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Born: Berlin, Germany, 28 January 1892.
Died: 1947.

Ernst Lubitsch (JPG, 15 KB)

German director, actor and producer, and one of the great geniuses of comedy in the cinema. Joining Max Reinhardt's ensemble in 1911, Lubitsch became successful as a film actor in 1913, creating the comic persona of the wily and lecherous shop assistant (for instance in Die ideale Gattin and Die Firma heiratet, both 1913), before also taking over direction (first film: Fräulein Seifenschaum, 1915). His international breakthrough came in 1919, with a string of hits: Die Austernprinzessin / The Oyster Princess, Madame Dubarry / Passion, Die Puppe. On the strength of the American success of Madame Dubarry, Lubitsch left for Hollywood in 1921, to direct Mary Pickford, and then a series of social satires which inaugurated the new genre of the "sophisticated comedy" - The Marriage Circle (1923); Lady Windermere's Fan (1925); So This is Paris (1926) - which was to make him world-famous. The coming of sound did not diminish Lubitsch's talent or acumen (The Love Parade, 1929, starring Maurice Chevalier; Monte Carlo, 1930), and in 1935 he became director of production at Paramount, though it was for MGM that he made the sparkling political comedy Ninotchka (1939), with Greta Garbo.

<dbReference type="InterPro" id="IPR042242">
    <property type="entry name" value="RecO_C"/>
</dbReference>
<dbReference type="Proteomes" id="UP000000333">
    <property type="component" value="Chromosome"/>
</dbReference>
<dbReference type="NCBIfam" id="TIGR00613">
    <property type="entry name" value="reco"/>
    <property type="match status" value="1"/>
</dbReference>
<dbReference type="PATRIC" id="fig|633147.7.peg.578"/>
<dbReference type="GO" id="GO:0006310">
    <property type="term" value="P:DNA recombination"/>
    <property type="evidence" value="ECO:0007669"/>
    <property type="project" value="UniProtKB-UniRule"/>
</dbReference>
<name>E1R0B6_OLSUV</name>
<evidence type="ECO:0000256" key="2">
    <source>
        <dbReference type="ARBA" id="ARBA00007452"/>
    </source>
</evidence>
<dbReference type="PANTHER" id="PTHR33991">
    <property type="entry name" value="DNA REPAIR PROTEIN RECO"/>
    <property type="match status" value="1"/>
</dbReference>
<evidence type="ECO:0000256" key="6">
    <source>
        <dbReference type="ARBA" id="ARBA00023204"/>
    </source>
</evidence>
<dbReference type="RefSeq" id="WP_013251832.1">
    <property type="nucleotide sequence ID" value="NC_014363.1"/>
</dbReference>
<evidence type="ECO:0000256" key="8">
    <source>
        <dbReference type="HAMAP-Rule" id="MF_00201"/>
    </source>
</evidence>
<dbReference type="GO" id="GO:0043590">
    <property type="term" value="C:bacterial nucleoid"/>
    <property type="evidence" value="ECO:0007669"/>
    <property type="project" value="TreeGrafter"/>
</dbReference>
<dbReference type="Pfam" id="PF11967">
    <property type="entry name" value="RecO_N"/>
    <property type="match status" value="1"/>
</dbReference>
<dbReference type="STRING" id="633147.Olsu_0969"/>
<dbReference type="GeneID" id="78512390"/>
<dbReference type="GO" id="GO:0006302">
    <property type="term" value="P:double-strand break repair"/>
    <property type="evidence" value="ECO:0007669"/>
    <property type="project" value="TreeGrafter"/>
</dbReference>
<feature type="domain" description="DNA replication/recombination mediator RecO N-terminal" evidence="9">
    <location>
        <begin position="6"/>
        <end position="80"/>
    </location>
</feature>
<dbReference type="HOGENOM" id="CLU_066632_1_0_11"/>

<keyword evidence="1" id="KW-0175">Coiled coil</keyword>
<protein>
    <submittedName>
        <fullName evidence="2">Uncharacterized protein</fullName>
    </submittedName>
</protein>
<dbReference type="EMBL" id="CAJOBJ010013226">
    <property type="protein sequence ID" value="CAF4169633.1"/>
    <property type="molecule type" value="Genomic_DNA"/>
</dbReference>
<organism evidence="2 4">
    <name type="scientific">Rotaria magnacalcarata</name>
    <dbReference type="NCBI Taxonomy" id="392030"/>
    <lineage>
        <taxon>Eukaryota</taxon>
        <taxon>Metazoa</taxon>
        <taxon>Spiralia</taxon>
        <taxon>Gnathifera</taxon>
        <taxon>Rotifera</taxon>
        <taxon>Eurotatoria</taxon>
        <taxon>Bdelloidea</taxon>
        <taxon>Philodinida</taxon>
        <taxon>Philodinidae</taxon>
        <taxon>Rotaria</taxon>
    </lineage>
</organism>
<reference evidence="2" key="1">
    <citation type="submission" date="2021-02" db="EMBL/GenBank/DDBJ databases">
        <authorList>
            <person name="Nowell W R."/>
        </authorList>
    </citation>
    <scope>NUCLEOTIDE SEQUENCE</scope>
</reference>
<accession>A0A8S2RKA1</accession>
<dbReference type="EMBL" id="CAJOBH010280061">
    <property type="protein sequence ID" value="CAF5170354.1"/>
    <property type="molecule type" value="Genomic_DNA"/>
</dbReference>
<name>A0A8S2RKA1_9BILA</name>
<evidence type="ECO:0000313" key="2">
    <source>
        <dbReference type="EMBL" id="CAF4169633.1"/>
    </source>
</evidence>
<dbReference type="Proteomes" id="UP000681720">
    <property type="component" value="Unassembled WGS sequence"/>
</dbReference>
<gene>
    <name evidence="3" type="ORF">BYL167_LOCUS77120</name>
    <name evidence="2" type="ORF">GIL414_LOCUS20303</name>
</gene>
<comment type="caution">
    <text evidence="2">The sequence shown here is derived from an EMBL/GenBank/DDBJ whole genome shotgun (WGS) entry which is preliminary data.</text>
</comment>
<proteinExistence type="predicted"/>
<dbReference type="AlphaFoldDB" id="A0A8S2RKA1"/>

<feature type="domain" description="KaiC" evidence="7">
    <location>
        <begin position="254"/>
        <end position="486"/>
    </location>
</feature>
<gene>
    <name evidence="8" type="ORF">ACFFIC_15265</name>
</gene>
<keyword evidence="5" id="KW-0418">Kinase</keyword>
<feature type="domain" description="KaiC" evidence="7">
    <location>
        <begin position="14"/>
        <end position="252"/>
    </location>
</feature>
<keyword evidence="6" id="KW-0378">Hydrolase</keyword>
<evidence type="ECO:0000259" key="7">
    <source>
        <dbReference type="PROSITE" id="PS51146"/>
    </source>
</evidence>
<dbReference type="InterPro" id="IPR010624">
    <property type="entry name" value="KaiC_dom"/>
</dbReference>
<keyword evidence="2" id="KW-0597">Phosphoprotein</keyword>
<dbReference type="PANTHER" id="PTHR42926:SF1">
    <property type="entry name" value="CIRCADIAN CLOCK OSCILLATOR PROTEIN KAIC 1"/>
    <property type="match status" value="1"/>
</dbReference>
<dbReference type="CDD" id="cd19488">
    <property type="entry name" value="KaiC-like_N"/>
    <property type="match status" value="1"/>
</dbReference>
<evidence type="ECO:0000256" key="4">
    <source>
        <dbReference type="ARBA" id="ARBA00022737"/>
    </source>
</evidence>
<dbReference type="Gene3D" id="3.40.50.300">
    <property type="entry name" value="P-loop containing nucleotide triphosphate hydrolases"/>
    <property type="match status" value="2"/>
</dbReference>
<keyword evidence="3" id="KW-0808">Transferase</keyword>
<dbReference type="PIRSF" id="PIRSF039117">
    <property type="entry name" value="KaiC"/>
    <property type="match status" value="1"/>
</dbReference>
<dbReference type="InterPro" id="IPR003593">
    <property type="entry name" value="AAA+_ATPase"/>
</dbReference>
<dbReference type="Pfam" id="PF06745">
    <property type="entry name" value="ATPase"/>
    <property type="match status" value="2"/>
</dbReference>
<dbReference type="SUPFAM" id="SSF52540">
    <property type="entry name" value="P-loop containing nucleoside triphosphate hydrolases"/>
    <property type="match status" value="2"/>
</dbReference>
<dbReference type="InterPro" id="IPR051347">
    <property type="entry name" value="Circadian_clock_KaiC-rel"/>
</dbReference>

The famous "Lubitsch touch" was a combination of sharp socio-psychological analysis and indirect comment, leaving out what the spectators could easily supply by way of erotic play or sexual innuendo. To Be or Not to Be (1942) is probably the blackest example of Lubitsch's satirical humour, unmasking the cruelty and barbarity of the Nazi regime by focusing on stupidity, illogicality and pompous make-believe.

Thomas Elsaesser / Katja Uhlenbrok, Encyclopedia of European Cinema

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